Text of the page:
velopment Aids the Farmer.''
All of the above named gentlemen
delivered good speeches, handling
with ability and eloquence the sub
ject they discussed. In a most en
tertaining way they brought to the
attention of all who were present
many interesting and instructive facts
in connection with water ways in gen
eral and the Edisto river project in
1.;ir"icular. This question of. .ihe oo
en:ng up of our rivers for i-ojimercial
purposes Is a very fut iraffing and
important one. and when the people
generally understand its great im
poitance to the prosperity of the I
country they will demand its solution.\J
After ;he s; eaking was concluded,
Rev. C. .3. Smith dismissed the as-|
t-embly with the b?nr:di?:tion, and at
(about one o'clock in the morning the
banqueters went to their beds to
dream of the pleasant events of the
evening. We hope every visitor
fared as well as this scribe did in
that particular. He was most hospi
tably and elegantly entertained at the
beautiful home of Mr. P. P. Bethea,
who is one of the wide-awake and j
progressive business men of Branch
ville. To have been entertained in I
this delightful home is a privilege we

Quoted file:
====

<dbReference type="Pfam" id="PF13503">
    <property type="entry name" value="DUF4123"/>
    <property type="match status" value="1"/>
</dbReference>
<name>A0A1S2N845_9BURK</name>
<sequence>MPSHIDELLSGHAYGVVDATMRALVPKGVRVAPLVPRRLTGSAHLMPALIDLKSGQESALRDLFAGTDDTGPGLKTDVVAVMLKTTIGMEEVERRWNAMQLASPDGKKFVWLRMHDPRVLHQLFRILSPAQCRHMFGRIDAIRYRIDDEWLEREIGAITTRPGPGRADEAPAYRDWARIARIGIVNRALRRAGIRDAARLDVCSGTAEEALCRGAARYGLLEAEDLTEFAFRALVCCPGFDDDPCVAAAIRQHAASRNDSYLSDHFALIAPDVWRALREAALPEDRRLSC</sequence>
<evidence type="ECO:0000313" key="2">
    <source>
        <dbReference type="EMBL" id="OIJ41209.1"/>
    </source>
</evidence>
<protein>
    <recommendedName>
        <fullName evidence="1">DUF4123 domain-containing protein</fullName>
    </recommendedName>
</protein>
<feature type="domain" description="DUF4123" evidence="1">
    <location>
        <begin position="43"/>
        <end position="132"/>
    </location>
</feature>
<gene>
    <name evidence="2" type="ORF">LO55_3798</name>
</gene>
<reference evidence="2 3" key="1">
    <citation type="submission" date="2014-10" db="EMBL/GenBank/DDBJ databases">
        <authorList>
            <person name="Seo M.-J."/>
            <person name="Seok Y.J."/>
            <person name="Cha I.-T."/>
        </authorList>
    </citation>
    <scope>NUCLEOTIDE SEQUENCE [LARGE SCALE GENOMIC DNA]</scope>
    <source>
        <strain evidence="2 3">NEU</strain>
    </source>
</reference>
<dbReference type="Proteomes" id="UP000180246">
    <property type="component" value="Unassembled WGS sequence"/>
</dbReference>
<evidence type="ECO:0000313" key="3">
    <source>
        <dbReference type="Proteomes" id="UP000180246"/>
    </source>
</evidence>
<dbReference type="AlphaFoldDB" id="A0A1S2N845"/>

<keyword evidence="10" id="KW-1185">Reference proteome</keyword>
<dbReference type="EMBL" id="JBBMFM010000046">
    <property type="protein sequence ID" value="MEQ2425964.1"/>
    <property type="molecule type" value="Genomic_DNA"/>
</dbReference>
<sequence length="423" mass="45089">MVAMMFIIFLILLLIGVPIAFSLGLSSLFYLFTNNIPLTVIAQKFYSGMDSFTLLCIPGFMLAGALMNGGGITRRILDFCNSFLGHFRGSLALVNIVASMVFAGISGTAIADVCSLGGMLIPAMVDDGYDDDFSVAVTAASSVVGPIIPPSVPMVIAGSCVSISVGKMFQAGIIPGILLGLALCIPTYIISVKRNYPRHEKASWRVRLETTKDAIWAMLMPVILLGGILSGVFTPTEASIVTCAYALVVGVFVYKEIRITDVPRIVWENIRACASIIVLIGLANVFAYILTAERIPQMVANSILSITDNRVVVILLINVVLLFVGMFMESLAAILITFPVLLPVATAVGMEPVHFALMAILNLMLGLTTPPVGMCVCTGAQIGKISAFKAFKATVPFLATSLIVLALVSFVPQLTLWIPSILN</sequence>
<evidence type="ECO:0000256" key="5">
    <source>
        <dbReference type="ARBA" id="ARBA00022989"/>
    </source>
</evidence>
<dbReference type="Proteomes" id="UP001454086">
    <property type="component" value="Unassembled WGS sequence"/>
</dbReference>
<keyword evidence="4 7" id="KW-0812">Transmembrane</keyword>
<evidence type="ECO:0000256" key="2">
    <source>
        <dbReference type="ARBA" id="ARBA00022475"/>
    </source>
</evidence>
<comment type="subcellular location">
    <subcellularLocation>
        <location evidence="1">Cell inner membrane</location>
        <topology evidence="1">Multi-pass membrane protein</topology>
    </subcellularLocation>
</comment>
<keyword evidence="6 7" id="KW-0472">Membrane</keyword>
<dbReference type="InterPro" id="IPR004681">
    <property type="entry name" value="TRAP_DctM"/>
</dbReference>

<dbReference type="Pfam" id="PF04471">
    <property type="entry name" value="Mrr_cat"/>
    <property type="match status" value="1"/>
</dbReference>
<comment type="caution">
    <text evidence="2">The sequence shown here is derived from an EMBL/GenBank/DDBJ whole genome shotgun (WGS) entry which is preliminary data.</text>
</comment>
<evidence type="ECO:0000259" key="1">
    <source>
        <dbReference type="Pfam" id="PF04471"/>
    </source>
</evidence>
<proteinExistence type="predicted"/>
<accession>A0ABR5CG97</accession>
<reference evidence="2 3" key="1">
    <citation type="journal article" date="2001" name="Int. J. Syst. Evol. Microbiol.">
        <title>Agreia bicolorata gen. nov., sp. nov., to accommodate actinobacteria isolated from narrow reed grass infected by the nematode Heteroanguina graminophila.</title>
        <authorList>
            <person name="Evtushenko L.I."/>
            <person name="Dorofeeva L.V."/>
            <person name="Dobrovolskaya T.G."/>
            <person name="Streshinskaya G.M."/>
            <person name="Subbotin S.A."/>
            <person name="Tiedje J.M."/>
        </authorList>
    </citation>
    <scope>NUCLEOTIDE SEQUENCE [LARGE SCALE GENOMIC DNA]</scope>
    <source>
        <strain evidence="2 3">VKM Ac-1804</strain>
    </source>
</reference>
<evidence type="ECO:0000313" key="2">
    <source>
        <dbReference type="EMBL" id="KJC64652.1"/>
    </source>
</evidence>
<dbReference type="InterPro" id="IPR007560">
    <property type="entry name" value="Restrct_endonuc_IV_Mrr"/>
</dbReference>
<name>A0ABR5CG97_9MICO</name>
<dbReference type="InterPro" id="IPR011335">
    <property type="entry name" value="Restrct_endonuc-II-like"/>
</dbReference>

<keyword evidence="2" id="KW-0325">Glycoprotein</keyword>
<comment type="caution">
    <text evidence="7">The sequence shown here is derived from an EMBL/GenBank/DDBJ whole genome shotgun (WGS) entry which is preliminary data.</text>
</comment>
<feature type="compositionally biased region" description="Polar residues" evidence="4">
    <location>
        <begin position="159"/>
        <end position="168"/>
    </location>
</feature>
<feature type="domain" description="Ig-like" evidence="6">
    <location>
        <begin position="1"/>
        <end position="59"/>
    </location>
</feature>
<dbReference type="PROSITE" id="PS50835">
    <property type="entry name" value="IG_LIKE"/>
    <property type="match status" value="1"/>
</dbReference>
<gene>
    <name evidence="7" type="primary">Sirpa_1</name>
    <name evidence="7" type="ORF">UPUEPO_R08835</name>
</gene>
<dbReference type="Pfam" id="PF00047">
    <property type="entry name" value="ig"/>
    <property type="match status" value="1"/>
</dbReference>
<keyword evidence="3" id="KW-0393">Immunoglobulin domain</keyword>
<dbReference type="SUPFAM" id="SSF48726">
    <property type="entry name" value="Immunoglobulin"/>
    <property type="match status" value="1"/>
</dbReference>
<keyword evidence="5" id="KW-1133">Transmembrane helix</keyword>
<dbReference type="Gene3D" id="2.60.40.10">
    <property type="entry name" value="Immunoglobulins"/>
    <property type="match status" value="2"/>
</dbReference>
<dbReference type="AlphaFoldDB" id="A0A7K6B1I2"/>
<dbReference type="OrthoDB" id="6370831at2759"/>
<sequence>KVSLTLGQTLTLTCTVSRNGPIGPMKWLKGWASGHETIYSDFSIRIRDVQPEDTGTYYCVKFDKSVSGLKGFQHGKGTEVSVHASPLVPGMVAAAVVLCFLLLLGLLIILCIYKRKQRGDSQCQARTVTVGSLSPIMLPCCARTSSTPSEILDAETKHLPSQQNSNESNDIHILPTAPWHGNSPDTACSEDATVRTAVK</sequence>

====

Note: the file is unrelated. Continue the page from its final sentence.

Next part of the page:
The banquet, from start to finish,
was one of the best things of the kind j
that has ever been held in this sec
tion of the State, or any other section,
I for that matter. We congratulate
the business men of Branchville, who
got up the delightful entertainment,'
on its complete success. It demon
strated what can be done when all
the business men of a community pull
together, backed up by sweet smiles
and helpful cooperation of the ladies,
which was plainly visible on all sides
on last Friday night.
Messrs. W. C. 'Martin, P. P. Bethea,
J. W. Hlack, P. C. Dukes and 'Stead
man Weathersbee, who composed
tho committee having immediate
management of the whole affair, cer
tainly know how to make a complete
success of such occasions, if we are to i
judge their ability in that direction
by the success of the banquet on last
Friday night. Under their super-1
vision everything moved like clock
work, and any one who was present
and did not enjoy himself must had
had a horrid case of dyspepsia or was
a fellow who just can't be pleased. I
No One Appointed Vet.